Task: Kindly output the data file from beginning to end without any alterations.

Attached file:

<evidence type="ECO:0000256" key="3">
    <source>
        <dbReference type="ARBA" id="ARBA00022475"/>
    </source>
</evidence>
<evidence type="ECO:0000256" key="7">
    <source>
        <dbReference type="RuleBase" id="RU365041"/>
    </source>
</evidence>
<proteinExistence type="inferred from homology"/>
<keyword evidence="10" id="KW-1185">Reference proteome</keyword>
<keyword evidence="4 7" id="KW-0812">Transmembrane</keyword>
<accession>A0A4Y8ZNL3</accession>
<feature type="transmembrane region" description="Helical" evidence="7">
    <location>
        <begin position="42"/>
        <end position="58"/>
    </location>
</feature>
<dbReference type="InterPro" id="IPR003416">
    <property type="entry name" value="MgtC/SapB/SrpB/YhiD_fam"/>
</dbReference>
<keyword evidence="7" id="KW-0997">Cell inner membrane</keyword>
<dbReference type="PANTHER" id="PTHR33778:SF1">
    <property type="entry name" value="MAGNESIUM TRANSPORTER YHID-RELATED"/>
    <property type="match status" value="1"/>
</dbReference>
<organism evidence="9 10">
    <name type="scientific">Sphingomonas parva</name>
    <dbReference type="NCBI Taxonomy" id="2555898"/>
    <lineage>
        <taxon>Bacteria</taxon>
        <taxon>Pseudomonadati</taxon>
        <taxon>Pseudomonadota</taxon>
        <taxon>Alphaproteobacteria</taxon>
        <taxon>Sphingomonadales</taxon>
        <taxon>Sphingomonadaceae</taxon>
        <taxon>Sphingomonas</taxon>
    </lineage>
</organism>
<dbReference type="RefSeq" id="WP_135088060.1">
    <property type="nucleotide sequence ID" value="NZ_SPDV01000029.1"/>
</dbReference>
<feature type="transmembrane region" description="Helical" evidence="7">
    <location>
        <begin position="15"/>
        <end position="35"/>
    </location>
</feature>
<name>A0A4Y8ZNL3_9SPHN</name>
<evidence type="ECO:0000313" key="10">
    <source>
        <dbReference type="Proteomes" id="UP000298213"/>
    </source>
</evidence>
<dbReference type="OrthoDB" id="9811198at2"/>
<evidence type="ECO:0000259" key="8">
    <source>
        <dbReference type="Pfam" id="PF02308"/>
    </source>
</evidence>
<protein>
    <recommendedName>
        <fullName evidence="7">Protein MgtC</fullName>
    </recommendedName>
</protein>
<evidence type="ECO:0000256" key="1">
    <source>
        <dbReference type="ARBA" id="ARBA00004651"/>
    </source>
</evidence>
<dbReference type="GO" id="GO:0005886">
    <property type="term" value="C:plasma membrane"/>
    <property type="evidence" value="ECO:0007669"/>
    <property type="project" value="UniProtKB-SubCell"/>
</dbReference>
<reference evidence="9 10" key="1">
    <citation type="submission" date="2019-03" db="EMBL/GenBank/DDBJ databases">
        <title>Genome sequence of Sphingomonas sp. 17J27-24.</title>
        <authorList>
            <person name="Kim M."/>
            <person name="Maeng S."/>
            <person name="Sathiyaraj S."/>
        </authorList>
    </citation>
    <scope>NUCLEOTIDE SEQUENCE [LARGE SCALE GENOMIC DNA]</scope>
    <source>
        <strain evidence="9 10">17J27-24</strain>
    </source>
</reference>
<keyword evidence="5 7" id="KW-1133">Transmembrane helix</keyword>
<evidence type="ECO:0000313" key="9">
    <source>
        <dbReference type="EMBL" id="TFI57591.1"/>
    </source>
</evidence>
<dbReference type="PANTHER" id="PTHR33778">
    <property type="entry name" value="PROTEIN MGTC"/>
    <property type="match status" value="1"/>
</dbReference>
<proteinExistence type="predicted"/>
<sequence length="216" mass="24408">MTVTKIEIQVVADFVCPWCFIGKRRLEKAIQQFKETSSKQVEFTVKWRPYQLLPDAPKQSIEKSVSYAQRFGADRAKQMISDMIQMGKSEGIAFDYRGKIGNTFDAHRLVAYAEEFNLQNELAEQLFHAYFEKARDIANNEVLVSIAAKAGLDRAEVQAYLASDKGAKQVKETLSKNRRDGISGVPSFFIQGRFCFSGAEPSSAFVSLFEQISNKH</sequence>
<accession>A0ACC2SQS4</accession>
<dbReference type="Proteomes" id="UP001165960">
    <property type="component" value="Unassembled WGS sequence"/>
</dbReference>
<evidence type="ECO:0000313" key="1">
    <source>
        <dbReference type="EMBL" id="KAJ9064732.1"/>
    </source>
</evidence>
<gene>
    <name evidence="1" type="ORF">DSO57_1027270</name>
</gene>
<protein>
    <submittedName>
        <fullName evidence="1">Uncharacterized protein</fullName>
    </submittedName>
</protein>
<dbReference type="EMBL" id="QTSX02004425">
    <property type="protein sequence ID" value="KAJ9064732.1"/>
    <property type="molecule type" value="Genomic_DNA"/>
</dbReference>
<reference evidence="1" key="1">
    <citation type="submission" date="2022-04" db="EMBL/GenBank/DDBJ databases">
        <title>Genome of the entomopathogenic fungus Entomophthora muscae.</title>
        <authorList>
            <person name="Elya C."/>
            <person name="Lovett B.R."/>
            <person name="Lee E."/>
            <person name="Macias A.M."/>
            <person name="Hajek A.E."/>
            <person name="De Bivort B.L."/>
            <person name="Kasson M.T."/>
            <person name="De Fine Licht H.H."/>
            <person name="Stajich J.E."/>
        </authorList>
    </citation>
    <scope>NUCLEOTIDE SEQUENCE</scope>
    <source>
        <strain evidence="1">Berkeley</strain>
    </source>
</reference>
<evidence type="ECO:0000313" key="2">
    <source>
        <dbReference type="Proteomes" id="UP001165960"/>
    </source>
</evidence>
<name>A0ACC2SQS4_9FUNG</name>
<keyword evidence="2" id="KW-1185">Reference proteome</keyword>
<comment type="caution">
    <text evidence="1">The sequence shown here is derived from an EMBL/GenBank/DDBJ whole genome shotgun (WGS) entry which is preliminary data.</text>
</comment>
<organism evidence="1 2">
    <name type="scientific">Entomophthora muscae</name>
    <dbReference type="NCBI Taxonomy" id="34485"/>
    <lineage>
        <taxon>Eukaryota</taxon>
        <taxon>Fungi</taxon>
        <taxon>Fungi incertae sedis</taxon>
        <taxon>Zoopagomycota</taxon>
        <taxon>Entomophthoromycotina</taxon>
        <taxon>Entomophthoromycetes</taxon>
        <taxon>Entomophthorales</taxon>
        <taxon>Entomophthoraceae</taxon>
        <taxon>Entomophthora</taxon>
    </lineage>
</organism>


<evidence type="ECO:0000256" key="3">
    <source>
        <dbReference type="ARBA" id="ARBA00022475"/>
    </source>
</evidence>
<evidence type="ECO:0000256" key="7">
    <source>
        <dbReference type="RuleBase" id="RU365041"/>
    </source>
</evidence>
<proteinExistence type="inferred from homology"/>
<keyword evidence="10" id="KW-1185">Reference proteome</keyword>
<keyword evidence="4 7" id="KW-0812">Transmembrane</keyword>
<accession>A0A4Y8ZNL3</accession>
<feature type="transmembrane region" description="Helical" evidence="7">
    <location>
        <begin position="42"/>
        <end position="58"/>
    </location>
</feature>
<dbReference type="InterPro" id="IPR003416">
    <property type="entry name" value="MgtC/SapB/SrpB/YhiD_fam"/>
</dbReference>
<keyword evidence="7" id="KW-0997">Cell inner membrane</keyword>
<dbReference type="PANTHER" id="PTHR33778:SF1">
    <property type="entry name" value="MAGNESIUM TRANSPORTER YHID-RELATED"/>
    <property type="match status" value="1"/>
</dbReference>
<organism evidence="9 10">
    <name type="scientific">Sphingomonas parva</name>
    <dbReference type="NCBI Taxonomy" id="2555898"/>
    <lineage>
        <taxon>Bacteria</taxon>
        <taxon>Pseudomonadati</taxon>
        <taxon>Pseudomonadota</taxon>
        <taxon>Alphaproteobacteria</taxon>
        <taxon>Sphingomonadales</taxon>
        <taxon>Sphingomonadaceae</taxon>
        <taxon>Sphingomonas</taxon>
    </lineage>
</organism>
<dbReference type="RefSeq" id="WP_135088060.1">
    <property type="nucleotide sequence ID" value="NZ_SPDV01000029.1"/>
</dbReference>
<feature type="transmembrane region" description="Helical" evidence="7">
    <location>
        <begin position="15"/>
        <end position="35"/>
    </location>
</feature>
<name>A0A4Y8ZNL3_9SPHN</name>
<evidence type="ECO:0000313" key="10">
    <source>
        <dbReference type="Proteomes" id="UP000298213"/>
    </source>
</evidence>
<dbReference type="OrthoDB" id="9811198at2"/>
<evidence type="ECO:0000259" key="8">
    <source>
        <dbReference type="Pfam" id="PF02308"/>
    </source>
</evidence>
<protein>
    <recommendedName>
        <fullName evidence="7">Protein MgtC</fullName>
    </recommendedName>
</protein>
<evidence type="ECO:0000256" key="1">
    <source>
        <dbReference type="ARBA" id="ARBA00004651"/>
    </source>
</evidence>
<dbReference type="GO" id="GO:0005886">
    <property type="term" value="C:plasma membrane"/>
    <property type="evidence" value="ECO:0007669"/>
    <property type="project" value="UniProtKB-SubCell"/>
</dbReference>
<reference evidence="9 10" key="1">
    <citation type="submission" date="2019-03" db="EMBL/GenBank/DDBJ databases">
        <title>Genome sequence of Sphingomonas sp. 17J27-24.</title>
        <authorList>
            <person name="Kim M."/>
            <person name="Maeng S."/>
            <person name="Sathiyaraj S."/>
        </authorList>
    </citation>
    <scope>NUCLEOTIDE SEQUENCE [LARGE SCALE GENOMIC DNA]</scope>
    <source>
        <strain evidence="9 10">17J27-24</strain>
    </source>
</reference>
<keyword evidence="5 7" id="KW-1133">Transmembrane helix</keyword>
<evidence type="ECO:0000313" key="9">
    <source>
        <dbReference type="EMBL" id="TFI57591.1"/>
    </source>
</evidence>
<dbReference type="PANTHER" id="PTHR33778">
    <property type="entry name" value="PROTEIN MGTC"/>
    <property type="match status" value="1"/>
</dbReference>
<proteinExistence type="predicted"/>
<sequence length="216" mass="24408">MTVTKIEIQVVADFVCPWCFIGKRRLEKAIQQFKETSSKQVEFTVKWRPYQLLPDAPKQSIEKSVSYAQRFGADRAKQMISDMIQMGKSEGIAFDYRGKIGNTFDAHRLVAYAEEFNLQNELAEQLFHAYFEKARDIANNEVLVSIAAKAGLDRAEVQAYLASDKGAKQVKETLSKNRRDGISGVPSFFIQGRFCFSGAEPSSAFVSLFEQISNKH</sequence>
<accession>A0ACC2SQS4</accession>
<dbReference type="Proteomes" id="UP001165960">
    <property type="component" value="Unassembled WGS sequence"/>
</dbReference>
<evidence type="ECO:0000313" key="1">
    <source>
        <dbReference type="EMBL" id="KAJ9064732.1"/>
    </source>
</evidence>
<gene>
    <name evidence="1" type="ORF">DSO57_1027270</name>
</gene>
<protein>
    <submittedName>
        <fullName evidence="1">Uncharacterized protein</fullName>
    </submittedName>
</protein>
<dbReference type="EMBL" id="QTSX02004425">
    <property type="protein sequence ID" value="KAJ9064732.1"/>
    <property type="molecule type" value="Genomic_DNA"/>
</dbReference>
<reference evidence="1" key="1">
    <citation type="submission" date="2022-04" db="EMBL/GenBank/DDBJ databases">
        <title>Genome of the entomopathogenic fungus Entomophthora muscae.</title>
        <authorList>
            <person name="Elya C."/>
            <person name="Lovett B.R."/>
            <person name="Lee E."/>
            <person name="Macias A.M."/>
            <person name="Hajek A.E."/>
            <person name="De Bivort B.L."/>
            <person name="Kasson M.T."/>
            <person name="De Fine Licht H.H."/>
            <person name="Stajich J.E."/>
        </authorList>
    </citation>
    <scope>NUCLEOTIDE SEQUENCE</scope>
    <source>
        <strain evidence="1">Berkeley</strain>
    </source>
</reference>
<evidence type="ECO:0000313" key="2">
    <source>
        <dbReference type="Proteomes" id="UP001165960"/>
    </source>
</evidence>
<name>A0ACC2SQS4_9FUNG</name>
<keyword evidence="2" id="KW-1185">Reference proteome</keyword>
<comment type="caution">
    <text evidence="1">The sequence shown here is derived from an EMBL/GenBank/DDBJ whole genome shotgun (WGS) entry which is preliminary data.</text>
</comment>
<organism evidence="1 2">
    <name type="scientific">Entomophthora muscae</name>
    <dbReference type="NCBI Taxonomy" id="34485"/>
    <lineage>
        <taxon>Eukaryota</taxon>
        <taxon>Fungi</taxon>
        <taxon>Fungi incertae sedis</taxon>
        <taxon>Zoopagomycota</taxon>
        <taxon>Entomophthoromycotina</taxon>
        <taxon>Entomophthoromycetes</taxon>
        <taxon>Entomophthorales</taxon>
        <taxon>Entomophthoraceae</taxon>
        <taxon>Entomophthora</taxon>
    </lineage>
</organism>